Surveys of attitudes toward French Muslims showed that there was a strong correlation between the highly publicized legislation banning headscarves in 2004 and an increase in anti-Muslim sentiment.

A pregnant woman suffered a miscarriage after two men allegedly attacked her for wearing the veil and ripped it off her face as she walked down the street in a Paris suburb in 2013.

A report that year indicated that more Muslim women were staying home, because “after the ban they felt considerably less secure because of harassment and violence targeted at them by members of the public who have been emboldened by the ban … Restrictions on the movement and security of women in the public space has had significant detrimental consequences on their physical and mental health and on their relationships.”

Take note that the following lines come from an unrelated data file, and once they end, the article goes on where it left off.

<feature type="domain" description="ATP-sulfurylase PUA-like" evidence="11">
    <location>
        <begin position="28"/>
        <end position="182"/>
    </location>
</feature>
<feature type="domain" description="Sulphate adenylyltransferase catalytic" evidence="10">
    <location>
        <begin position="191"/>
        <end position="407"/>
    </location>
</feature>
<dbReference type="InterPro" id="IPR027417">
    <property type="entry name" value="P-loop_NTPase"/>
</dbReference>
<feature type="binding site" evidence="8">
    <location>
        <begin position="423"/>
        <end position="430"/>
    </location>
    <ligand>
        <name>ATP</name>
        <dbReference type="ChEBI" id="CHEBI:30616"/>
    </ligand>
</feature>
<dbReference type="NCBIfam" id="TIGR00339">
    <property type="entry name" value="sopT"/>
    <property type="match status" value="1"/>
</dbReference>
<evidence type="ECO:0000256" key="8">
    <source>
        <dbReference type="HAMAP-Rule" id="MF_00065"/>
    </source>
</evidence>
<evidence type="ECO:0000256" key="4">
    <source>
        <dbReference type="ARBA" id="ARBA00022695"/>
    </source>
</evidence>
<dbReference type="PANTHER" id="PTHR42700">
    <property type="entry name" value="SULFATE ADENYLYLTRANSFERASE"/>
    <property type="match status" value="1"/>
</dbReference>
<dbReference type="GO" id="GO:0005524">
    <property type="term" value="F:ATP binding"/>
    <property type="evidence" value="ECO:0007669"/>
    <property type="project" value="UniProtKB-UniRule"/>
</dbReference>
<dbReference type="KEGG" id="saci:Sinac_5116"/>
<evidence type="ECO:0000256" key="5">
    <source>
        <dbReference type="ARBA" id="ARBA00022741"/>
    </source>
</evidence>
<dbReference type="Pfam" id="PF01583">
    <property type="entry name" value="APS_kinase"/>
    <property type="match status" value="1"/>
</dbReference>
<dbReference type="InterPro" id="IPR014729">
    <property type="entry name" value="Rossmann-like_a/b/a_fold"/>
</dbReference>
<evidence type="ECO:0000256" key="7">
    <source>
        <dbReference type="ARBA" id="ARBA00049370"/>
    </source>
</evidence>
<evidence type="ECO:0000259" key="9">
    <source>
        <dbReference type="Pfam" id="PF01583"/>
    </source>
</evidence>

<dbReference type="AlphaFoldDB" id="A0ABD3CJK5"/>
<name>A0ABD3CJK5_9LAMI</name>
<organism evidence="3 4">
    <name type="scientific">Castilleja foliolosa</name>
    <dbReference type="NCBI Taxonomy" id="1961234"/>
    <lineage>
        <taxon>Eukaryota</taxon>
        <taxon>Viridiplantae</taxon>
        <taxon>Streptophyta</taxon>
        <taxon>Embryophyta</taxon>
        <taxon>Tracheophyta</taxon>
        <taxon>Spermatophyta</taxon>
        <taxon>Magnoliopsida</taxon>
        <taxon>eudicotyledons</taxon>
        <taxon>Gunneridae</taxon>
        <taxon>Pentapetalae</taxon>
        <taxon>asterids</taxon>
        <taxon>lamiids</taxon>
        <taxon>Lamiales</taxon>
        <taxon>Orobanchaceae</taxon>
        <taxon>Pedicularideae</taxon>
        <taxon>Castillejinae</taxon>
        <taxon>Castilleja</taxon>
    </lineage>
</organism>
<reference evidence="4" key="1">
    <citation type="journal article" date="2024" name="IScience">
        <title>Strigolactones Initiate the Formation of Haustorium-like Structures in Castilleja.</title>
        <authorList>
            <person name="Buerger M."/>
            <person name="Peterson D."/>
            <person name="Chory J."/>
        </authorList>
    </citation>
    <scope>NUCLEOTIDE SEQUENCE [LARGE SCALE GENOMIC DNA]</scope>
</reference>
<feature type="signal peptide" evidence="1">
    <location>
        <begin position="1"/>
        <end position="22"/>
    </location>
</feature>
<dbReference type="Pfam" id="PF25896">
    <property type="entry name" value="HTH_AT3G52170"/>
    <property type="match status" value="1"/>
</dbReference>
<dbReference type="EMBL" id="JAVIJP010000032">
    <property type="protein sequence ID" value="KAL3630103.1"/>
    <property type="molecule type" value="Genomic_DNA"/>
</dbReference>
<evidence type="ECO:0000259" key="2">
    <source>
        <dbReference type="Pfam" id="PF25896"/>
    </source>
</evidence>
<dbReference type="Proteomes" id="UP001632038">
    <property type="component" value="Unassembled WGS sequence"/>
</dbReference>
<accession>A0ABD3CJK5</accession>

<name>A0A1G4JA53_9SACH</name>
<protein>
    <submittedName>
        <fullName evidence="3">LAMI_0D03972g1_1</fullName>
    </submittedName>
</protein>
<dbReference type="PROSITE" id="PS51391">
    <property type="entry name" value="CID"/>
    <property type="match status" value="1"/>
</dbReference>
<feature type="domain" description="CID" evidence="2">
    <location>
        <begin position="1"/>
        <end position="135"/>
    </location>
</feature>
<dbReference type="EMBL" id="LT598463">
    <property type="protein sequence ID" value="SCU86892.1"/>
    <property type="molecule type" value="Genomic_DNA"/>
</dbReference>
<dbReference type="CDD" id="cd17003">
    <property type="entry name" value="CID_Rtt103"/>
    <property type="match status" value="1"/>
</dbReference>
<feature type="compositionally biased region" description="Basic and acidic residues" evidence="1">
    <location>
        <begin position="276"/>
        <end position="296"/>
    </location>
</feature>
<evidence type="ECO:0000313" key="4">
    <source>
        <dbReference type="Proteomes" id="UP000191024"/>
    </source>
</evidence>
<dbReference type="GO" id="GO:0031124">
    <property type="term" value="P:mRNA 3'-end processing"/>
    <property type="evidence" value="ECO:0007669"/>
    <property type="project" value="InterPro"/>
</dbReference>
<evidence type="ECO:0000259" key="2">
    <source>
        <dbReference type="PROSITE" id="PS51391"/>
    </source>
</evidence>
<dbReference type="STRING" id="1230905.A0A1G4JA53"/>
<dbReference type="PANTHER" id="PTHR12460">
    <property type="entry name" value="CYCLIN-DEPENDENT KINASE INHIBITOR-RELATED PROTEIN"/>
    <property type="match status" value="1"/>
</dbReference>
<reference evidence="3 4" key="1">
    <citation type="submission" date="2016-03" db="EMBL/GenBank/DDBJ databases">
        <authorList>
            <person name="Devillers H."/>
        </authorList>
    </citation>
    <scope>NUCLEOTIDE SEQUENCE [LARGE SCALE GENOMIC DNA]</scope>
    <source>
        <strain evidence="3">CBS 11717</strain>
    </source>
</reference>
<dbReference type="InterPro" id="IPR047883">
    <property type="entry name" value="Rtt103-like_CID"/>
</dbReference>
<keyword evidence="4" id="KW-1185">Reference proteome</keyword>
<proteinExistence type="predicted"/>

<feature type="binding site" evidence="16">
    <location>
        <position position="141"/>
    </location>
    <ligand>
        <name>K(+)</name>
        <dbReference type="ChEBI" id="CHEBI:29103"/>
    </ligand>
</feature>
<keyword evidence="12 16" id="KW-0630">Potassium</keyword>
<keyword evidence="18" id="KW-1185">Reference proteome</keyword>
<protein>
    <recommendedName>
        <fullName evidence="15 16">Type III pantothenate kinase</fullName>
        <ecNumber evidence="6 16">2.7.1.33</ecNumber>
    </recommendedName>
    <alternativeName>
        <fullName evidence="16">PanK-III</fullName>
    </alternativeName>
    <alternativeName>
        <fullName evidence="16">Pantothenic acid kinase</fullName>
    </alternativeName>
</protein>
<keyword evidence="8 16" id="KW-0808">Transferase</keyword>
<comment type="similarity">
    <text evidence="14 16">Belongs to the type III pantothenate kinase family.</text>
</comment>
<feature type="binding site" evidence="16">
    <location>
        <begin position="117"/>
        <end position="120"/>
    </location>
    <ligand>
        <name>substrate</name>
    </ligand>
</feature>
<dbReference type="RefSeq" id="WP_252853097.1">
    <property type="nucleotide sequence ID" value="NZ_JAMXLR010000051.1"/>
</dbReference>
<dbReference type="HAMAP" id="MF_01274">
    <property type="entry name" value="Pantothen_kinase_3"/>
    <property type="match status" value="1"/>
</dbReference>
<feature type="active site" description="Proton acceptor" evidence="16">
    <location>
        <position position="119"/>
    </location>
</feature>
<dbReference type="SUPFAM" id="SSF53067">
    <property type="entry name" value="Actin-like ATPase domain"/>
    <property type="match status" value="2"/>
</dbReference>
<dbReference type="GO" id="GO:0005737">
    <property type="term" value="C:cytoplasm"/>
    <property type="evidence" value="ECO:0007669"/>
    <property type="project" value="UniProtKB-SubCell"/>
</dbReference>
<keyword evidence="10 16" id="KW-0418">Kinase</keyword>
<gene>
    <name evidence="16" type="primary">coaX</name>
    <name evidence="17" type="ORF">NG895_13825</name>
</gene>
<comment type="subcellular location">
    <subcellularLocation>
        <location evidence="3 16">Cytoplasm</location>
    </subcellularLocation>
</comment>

Likewise the “Charter of Values” in Canada, the province of Quebec sought to ban “ostentatious” religious symbols—including the full-face veil, the headscarf, the turban, and the kippah—among public workers in 2013.

The charter was never implemented, but a later iteration known as Bill 62 did pass into law last October. However, the controversial part of that legislation that would bar women with covered faces from accessing public services was challenged in court, and its enactment was suspended pending judicial review. This June, a judge suspended it for the second time. Even though that part of the law hasn’t come into effect yet, women’s groups have been reporting an increase in verbal and physical attacks against veiled Muslim women.